However, the batter does not always make contact with the ball. Stationed behind home plate is the catcher, a defensive player whose primary job is to catch the pitches the batter does not make contact with. If the batter swings and misses (does not make contact with the ball), the batter gets one strike.
Strikes are like a punishment for the batter and a reward for the pitcher, because if three strikes are obtained, the batter is out. Another way to obtain a strike is when a batter does not swing at a pitch, but the pitch is inside the strike zone. The strike zone is an imaginary box above home plate that extends from the batter's chest to his knees. It is considered a reasonable area in which a batter is realistically able to hit a ball. If a pitch is outside the strike zone and the batter does not swing, he gets one "ball." Balls are like the inverse of strikes: a reward for the batter and a punishment for the pitcher (for throwing a pitch outside a reasonable range). If four balls are obtained, the batter gets a walk, which means he automatically gets to reach first base.
Moving The Ball
As mentioned earlier, part of the objective of the defensive players is to either catch the ball, or, if the batter hit the ball and it touches the ground, the defensive players attempt to pick it up and throw it to the base the batter (now called the "runner") is approaching. The defensive players who are stationed at the bases and in the outfield are known as fielders. They use specially designed gloves/mitts made of leather, which provide padding in the palm of their hands and in between their fingers to allow them to easily pick up and catch the baseball. Once a fielder has successfully picked up a ball, he throws it to the fielder most suitable in getting the batter out (this is usually the fielder stationed at the base the runner is approaching). Sometimes, if the ball has travelled especially far into the outfield, the fielder who picked it up will it to another fielder who is relatively nearby (but positioned closer to the bases). That second fielder will then throw it to the appropriate fielder at the bases.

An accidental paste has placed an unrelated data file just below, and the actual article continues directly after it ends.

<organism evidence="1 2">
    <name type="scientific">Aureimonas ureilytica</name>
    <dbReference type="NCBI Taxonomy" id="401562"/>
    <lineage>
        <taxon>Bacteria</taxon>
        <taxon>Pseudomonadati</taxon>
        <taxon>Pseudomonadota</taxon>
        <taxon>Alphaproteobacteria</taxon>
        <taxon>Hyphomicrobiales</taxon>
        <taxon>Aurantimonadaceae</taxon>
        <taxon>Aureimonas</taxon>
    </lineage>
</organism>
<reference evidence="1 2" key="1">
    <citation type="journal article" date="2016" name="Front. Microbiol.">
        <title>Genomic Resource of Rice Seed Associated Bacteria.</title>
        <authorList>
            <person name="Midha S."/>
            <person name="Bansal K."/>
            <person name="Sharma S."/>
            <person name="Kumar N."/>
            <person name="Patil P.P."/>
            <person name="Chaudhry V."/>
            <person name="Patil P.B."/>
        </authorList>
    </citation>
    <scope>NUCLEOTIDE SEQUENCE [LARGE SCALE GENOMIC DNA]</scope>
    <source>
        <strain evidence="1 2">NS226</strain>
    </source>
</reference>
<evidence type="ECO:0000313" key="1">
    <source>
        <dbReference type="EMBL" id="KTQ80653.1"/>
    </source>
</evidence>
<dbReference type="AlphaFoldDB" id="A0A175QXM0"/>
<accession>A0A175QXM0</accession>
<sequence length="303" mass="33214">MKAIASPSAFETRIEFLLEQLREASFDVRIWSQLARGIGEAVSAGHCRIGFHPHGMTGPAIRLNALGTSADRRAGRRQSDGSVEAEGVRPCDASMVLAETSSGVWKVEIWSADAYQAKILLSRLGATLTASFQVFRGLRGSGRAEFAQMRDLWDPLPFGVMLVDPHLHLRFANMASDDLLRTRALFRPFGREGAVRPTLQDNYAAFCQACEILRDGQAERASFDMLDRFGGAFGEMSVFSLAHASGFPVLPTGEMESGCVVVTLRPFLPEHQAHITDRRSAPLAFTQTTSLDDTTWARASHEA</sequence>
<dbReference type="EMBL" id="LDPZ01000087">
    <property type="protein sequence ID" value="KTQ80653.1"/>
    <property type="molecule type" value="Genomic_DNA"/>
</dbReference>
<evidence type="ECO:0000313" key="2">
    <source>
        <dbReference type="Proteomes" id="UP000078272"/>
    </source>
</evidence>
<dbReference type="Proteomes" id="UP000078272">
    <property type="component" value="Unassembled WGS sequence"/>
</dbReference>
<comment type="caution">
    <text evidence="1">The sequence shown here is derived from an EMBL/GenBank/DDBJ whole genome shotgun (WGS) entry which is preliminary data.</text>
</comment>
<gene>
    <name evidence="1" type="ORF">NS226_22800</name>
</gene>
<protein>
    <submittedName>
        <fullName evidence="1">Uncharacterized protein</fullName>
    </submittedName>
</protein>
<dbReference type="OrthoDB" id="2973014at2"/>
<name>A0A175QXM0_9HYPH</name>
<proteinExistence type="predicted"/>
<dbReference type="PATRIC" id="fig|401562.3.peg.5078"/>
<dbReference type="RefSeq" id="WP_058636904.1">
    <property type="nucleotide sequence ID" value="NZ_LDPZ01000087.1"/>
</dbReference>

Game Format and Duration
MLB games consist of nine innings. Each inning consists of two half-innings. A half-inning begins with one team on defense and the other on offense; once three outs are obtained, the half-inning ends. The teams then switch roles the team that was on offense now plays defense, and vice versa and the next half-inning begins fresh with zero outs. Unlike other sports such as basketball and football, baseball does not run on a timed clock instead, innings are the unit of organizing game length.
The first half-inning of each inning starts with the visiting team on offense and the home team on defense. The first half-inning is called the "top of the inning" and the second half-inning is called the "bottom of the inning".
In MLB games, the length of time between innings ranges from 2 minutes and 5 seconds to 2 minutes and 55 seconds (depending on broadcast type and whether it is a postseason game).